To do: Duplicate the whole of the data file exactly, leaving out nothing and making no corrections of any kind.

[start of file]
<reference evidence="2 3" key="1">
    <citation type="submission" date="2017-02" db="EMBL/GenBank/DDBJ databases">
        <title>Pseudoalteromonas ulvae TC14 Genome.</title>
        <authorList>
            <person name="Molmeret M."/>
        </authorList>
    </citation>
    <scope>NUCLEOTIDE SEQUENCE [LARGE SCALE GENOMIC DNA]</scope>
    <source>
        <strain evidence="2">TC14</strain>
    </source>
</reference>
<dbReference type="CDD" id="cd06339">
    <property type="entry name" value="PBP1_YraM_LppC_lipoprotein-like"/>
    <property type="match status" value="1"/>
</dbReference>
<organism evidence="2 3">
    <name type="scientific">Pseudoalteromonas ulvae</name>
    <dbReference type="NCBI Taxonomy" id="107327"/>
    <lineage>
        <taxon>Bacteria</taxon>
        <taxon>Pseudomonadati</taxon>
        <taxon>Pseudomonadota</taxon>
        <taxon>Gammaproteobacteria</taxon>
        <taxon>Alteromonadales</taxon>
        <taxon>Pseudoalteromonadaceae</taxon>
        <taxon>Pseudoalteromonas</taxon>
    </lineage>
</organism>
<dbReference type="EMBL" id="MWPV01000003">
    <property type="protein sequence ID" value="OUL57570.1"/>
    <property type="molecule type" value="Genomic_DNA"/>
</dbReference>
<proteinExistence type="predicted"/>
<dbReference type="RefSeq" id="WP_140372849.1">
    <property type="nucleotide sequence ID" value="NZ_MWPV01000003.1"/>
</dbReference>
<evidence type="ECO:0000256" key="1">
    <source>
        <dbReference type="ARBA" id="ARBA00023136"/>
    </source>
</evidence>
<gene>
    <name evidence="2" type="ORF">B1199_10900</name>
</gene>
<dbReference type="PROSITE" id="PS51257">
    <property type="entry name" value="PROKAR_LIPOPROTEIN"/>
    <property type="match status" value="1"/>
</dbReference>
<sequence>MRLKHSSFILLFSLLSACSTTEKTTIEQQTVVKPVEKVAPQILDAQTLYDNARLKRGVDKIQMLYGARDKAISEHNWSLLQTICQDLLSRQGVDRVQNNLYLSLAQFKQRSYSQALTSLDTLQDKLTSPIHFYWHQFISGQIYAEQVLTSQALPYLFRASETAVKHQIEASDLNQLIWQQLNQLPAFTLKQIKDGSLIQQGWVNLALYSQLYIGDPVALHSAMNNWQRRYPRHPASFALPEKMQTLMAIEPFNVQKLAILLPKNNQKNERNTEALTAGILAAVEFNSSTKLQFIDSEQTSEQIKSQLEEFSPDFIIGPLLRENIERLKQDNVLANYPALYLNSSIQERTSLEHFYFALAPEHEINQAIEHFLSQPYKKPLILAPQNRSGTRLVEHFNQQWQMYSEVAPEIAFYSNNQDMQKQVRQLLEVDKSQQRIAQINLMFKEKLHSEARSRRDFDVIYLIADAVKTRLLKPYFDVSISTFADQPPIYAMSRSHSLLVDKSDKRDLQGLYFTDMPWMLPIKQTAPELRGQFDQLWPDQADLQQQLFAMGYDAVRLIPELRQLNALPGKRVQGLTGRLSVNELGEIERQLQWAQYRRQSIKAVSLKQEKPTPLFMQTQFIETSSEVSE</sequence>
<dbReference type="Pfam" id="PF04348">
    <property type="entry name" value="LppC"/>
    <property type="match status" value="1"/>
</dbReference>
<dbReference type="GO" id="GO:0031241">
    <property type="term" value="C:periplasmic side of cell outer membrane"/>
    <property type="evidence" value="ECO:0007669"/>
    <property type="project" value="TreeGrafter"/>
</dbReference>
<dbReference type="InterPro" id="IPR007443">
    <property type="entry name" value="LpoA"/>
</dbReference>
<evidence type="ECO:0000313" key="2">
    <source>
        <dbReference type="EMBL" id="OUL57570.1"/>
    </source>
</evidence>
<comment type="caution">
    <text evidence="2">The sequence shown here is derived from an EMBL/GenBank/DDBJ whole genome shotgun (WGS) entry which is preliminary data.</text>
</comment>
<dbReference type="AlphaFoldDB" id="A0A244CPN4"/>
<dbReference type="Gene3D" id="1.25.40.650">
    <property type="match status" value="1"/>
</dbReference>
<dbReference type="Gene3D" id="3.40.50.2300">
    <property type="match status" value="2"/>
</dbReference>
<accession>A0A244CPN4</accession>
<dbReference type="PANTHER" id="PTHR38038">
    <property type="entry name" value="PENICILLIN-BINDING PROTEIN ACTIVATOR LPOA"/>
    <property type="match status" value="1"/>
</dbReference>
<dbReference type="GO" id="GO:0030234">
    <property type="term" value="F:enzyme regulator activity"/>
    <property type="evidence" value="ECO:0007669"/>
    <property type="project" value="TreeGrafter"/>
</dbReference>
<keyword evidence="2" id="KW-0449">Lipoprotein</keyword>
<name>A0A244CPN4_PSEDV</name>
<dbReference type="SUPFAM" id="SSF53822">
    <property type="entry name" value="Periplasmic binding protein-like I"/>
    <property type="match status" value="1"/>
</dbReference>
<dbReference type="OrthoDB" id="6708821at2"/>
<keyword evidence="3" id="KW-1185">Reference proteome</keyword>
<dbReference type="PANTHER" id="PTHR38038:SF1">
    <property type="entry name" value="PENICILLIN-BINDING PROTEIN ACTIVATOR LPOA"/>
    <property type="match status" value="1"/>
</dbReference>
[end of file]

<reference evidence="2 3" key="1">
    <citation type="submission" date="2017-02" db="EMBL/GenBank/DDBJ databases">
        <title>Pseudoalteromonas ulvae TC14 Genome.</title>
        <authorList>
            <person name="Molmeret M."/>
        </authorList>
    </citation>
    <scope>NUCLEOTIDE SEQUENCE [LARGE SCALE GENOMIC DNA]</scope>
    <source>
        <strain evidence="2">TC14</strain>
    </source>
</reference>
<dbReference type="CDD" id="cd06339">
    <property type="entry name" value="PBP1_YraM_LppC_lipoprotein-like"/>
    <property type="match status" value="1"/>
</dbReference>
<organism evidence="2 3">
    <name type="scientific">Pseudoalteromonas ulvae</name>
    <dbReference type="NCBI Taxonomy" id="107327"/>
    <lineage>
        <taxon>Bacteria</taxon>
        <taxon>Pseudomonadati</taxon>
        <taxon>Pseudomonadota</taxon>
        <taxon>Gammaproteobacteria</taxon>
        <taxon>Alteromonadales</taxon>
        <taxon>Pseudoalteromonadaceae</taxon>
        <taxon>Pseudoalteromonas</taxon>
    </lineage>
</organism>
<dbReference type="EMBL" id="MWPV01000003">
    <property type="protein sequence ID" value="OUL57570.1"/>
    <property type="molecule type" value="Genomic_DNA"/>
</dbReference>
<proteinExistence type="predicted"/>
<dbReference type="RefSeq" id="WP_140372849.1">
    <property type="nucleotide sequence ID" value="NZ_MWPV01000003.1"/>
</dbReference>
<evidence type="ECO:0000256" key="1">
    <source>
        <dbReference type="ARBA" id="ARBA00023136"/>
    </source>
</evidence>
<gene>
    <name evidence="2" type="ORF">B1199_10900</name>
</gene>
<dbReference type="PROSITE" id="PS51257">
    <property type="entry name" value="PROKAR_LIPOPROTEIN"/>
    <property type="match status" value="1"/>
</dbReference>
<sequence>MRLKHSSFILLFSLLSACSTTEKTTIEQQTVVKPVEKVAPQILDAQTLYDNARLKRGVDKIQMLYGARDKAISEHNWSLLQTICQDLLSRQGVDRVQNNLYLSLAQFKQRSYSQALTSLDTLQDKLTSPIHFYWHQFISGQIYAEQVLTSQALPYLFRASETAVKHQIEASDLNQLIWQQLNQLPAFTLKQIKDGSLIQQGWVNLALYSQLYIGDPVALHSAMNNWQRRYPRHPASFALPEKMQTLMAIEPFNVQKLAILLPKNNQKNERNTEALTAGILAAVEFNSSTKLQFIDSEQTSEQIKSQLEEFSPDFIIGPLLRENIERLKQDNVLANYPALYLNSSIQERTSLEHFYFALAPEHEINQAIEHFLSQPYKKPLILAPQNRSGTRLVEHFNQQWQMYSEVAPEIAFYSNNQDMQKQVRQLLEVDKSQQRIAQINLMFKEKLHSEARSRRDFDVIYLIADAVKTRLLKPYFDVSISTFADQPPIYAMSRSHSLLVDKSDKRDLQGLYFTDMPWMLPIKQTAPELRGQFDQLWPDQADLQQQLFAMGYDAVRLIPELRQLNALPGKRVQGLTGRLSVNELGEIERQLQWAQYRRQSIKAVSLKQEKPTPLFMQTQFIETSSEVSE</sequence>
<dbReference type="Pfam" id="PF04348">
    <property type="entry name" value="LppC"/>
    <property type="match status" value="1"/>
</dbReference>
<dbReference type="GO" id="GO:0031241">
    <property type="term" value="C:periplasmic side of cell outer membrane"/>
    <property type="evidence" value="ECO:0007669"/>
    <property type="project" value="TreeGrafter"/>
</dbReference>
<dbReference type="InterPro" id="IPR007443">
    <property type="entry name" value="LpoA"/>
</dbReference>
<evidence type="ECO:0000313" key="2">
    <source>
        <dbReference type="EMBL" id="OUL57570.1"/>
    </source>
</evidence>
<comment type="caution">
    <text evidence="2">The sequence shown here is derived from an EMBL/GenBank/DDBJ whole genome shotgun (WGS) entry which is preliminary data.</text>
</comment>
<dbReference type="AlphaFoldDB" id="A0A244CPN4"/>
<dbReference type="Gene3D" id="1.25.40.650">
    <property type="match status" value="1"/>
</dbReference>
<dbReference type="Gene3D" id="3.40.50.2300">
    <property type="match status" value="2"/>
</dbReference>
<accession>A0A244CPN4</accession>
<dbReference type="PANTHER" id="PTHR38038">
    <property type="entry name" value="PENICILLIN-BINDING PROTEIN ACTIVATOR LPOA"/>
    <property type="match status" value="1"/>
</dbReference>
<dbReference type="GO" id="GO:0030234">
    <property type="term" value="F:enzyme regulator activity"/>
    <property type="evidence" value="ECO:0007669"/>
    <property type="project" value="TreeGrafter"/>
</dbReference>
<keyword evidence="2" id="KW-0449">Lipoprotein</keyword>
<name>A0A244CPN4_PSEDV</name>
<dbReference type="SUPFAM" id="SSF53822">
    <property type="entry name" value="Periplasmic binding protein-like I"/>
    <property type="match status" value="1"/>
</dbReference>
<dbReference type="OrthoDB" id="6708821at2"/>
<keyword evidence="3" id="KW-1185">Reference proteome</keyword>
<dbReference type="PANTHER" id="PTHR38038:SF1">
    <property type="entry name" value="PENICILLIN-BINDING PROTEIN ACTIVATOR LPOA"/>
    <property type="match status" value="1"/>
</dbReference>